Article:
The way it's handled in SAO is basically the author going "Uhhh I'm bored writing about Aincrad. What convoluted sequence of events could I use to instantly resolve the current conflict and get them in this new gimmicky Matrix setting I have some ideas for?"


I think it's kind of funny you guys put so much importance on how SAO is allegedly avoiding cliches and subverting tropes with how it deals with the Heathcliff thing, when the entire justification for continuing the story after that is literally "Your princess is in another castle." You have absolutely no ground to stand on when you say having Kirito prevent the fakeout final boss was groundbreaking storytelling that took the plot in a clever new direction.

Last edited by Hagoshod; 2012-10-22 at 11:46.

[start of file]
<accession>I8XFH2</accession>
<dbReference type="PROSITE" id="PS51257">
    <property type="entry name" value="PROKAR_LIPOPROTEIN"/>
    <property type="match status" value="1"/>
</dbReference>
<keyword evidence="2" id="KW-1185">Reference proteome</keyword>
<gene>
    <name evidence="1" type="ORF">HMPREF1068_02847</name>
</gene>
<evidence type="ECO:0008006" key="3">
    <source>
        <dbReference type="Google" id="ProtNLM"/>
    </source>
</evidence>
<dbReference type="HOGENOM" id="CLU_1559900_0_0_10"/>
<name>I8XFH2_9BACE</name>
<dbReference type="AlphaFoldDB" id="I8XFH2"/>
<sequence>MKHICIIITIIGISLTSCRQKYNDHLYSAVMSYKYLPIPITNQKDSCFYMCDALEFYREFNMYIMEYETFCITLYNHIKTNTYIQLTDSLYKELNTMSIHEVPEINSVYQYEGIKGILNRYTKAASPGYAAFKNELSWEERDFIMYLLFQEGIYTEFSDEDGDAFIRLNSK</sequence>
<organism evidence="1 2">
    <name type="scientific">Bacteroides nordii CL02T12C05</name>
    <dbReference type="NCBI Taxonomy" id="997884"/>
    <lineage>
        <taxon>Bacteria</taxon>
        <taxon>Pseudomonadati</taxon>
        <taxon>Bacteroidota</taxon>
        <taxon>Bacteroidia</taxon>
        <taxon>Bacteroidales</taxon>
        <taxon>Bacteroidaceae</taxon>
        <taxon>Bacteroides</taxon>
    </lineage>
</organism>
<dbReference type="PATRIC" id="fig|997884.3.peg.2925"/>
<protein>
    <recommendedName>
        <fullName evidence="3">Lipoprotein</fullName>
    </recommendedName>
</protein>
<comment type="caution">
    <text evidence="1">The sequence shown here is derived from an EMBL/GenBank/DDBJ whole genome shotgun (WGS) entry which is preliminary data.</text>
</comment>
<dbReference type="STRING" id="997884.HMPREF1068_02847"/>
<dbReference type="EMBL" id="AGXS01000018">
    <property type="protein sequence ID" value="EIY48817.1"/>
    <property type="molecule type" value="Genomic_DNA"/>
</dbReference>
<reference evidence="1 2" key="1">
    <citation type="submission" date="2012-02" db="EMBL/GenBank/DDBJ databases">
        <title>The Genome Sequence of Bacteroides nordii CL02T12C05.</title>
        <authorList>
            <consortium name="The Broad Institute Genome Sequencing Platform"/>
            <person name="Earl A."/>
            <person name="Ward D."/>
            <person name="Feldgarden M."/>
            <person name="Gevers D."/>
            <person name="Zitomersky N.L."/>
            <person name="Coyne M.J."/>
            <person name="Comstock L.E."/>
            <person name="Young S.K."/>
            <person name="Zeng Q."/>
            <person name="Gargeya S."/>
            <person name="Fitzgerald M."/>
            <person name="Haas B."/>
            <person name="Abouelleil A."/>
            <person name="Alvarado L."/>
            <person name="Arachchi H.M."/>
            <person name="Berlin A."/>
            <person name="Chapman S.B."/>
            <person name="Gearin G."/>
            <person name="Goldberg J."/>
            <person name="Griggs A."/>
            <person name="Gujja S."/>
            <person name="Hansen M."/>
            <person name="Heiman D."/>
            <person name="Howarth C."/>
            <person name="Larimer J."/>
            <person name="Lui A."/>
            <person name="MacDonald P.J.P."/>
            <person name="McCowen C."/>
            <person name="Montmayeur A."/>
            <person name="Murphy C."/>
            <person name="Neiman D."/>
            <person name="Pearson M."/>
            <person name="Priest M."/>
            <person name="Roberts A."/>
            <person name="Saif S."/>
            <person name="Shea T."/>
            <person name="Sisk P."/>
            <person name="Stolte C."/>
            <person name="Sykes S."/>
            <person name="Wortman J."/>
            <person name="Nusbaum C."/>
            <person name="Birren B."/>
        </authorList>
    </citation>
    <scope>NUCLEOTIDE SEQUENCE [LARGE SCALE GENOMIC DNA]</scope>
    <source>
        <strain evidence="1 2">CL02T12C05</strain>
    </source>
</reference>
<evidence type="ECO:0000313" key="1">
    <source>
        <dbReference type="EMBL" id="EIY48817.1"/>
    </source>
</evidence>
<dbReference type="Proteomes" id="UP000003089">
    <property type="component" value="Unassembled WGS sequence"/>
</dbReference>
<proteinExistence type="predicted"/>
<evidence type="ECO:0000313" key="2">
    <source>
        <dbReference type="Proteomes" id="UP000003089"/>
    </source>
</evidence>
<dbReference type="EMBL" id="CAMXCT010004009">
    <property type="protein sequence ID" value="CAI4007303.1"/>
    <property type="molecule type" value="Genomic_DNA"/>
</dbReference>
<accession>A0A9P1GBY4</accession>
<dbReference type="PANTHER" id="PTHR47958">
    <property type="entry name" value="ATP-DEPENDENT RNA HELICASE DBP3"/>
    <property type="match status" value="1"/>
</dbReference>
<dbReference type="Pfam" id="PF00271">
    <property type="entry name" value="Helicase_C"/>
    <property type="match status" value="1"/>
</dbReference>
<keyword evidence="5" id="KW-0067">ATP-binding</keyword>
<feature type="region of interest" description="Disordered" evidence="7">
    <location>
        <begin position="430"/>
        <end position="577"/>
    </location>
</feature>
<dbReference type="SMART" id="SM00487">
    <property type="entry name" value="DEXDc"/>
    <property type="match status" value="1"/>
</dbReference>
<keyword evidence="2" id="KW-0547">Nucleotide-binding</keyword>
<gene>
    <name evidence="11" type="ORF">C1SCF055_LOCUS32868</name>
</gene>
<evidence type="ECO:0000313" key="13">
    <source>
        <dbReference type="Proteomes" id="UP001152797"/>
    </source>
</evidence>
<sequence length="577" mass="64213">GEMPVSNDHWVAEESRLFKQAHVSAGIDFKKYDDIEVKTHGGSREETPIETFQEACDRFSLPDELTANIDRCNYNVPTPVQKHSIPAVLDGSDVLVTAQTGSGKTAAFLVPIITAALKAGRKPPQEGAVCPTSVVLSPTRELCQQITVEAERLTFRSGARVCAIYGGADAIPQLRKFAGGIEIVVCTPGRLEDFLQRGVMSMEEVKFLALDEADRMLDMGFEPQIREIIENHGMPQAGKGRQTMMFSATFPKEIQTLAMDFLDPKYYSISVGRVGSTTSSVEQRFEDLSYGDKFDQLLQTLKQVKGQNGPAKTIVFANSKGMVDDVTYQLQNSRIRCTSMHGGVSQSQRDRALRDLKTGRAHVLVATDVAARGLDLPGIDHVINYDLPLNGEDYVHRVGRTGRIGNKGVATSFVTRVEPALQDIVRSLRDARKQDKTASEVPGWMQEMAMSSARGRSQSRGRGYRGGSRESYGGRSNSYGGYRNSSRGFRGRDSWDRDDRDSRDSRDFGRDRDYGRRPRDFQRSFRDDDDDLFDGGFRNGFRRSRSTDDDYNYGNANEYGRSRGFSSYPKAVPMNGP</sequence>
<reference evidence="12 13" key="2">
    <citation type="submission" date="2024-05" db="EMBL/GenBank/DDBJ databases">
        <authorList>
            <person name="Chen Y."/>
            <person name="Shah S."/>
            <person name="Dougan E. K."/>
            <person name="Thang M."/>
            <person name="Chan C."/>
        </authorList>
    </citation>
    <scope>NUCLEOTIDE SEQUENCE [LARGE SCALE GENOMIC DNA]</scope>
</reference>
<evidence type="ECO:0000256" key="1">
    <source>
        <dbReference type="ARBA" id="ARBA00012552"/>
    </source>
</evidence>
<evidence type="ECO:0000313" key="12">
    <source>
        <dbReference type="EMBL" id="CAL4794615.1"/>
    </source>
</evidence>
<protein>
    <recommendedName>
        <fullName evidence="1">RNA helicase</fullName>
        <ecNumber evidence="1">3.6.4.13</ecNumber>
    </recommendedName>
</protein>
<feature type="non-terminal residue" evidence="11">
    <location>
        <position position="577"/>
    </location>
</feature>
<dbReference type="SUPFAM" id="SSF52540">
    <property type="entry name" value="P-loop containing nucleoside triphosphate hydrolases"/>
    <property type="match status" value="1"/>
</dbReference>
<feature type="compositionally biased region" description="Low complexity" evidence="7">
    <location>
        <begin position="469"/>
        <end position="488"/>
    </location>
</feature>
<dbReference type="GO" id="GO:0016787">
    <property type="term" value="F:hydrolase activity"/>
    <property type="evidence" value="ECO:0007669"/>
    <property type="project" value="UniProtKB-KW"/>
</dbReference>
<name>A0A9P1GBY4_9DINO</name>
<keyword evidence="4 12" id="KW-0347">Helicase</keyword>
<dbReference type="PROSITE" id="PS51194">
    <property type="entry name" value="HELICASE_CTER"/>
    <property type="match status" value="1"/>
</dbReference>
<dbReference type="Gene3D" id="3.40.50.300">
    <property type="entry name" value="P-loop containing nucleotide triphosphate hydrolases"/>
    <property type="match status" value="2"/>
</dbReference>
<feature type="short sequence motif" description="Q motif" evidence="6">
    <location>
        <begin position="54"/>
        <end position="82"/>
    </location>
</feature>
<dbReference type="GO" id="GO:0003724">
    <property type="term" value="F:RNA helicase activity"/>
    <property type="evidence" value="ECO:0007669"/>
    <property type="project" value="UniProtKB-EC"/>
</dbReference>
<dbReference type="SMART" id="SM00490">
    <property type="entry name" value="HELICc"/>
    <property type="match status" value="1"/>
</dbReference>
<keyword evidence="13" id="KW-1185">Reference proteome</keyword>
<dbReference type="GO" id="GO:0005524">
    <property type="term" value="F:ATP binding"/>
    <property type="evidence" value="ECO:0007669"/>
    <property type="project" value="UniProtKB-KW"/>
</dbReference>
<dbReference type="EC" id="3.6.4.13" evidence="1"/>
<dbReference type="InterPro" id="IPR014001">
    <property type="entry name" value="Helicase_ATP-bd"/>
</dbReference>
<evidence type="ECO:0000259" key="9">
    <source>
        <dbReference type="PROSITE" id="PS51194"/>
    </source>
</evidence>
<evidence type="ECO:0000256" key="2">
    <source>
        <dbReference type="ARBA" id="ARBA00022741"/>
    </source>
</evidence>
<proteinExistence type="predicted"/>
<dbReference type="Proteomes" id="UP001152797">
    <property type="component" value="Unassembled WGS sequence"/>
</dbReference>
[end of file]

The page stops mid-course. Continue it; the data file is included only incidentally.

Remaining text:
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Old 2012-10-22, 11:53   Link #477
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You're basically saying having decent pacing and comparable character growth is a cliche.
No, he's saying that having a fake final boss battle and/or Healthcliff is revealed and runs away are cliches.
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Old 2012-10-22, 14:23   Link #478
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No, he's saying that having a fake final boss battle and/or Healthcliff is revealed and runs away are cliches.
A clicle is a cliche because it works. And keep in mind that avoiding cliches/tropes simply for the sake of avoiding them is not a sign of good story-telling either. Besides, SAO is already full of cliches anyway, it really depends on how well they're executed.
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Old 2012-10-22, 18:50   Link #479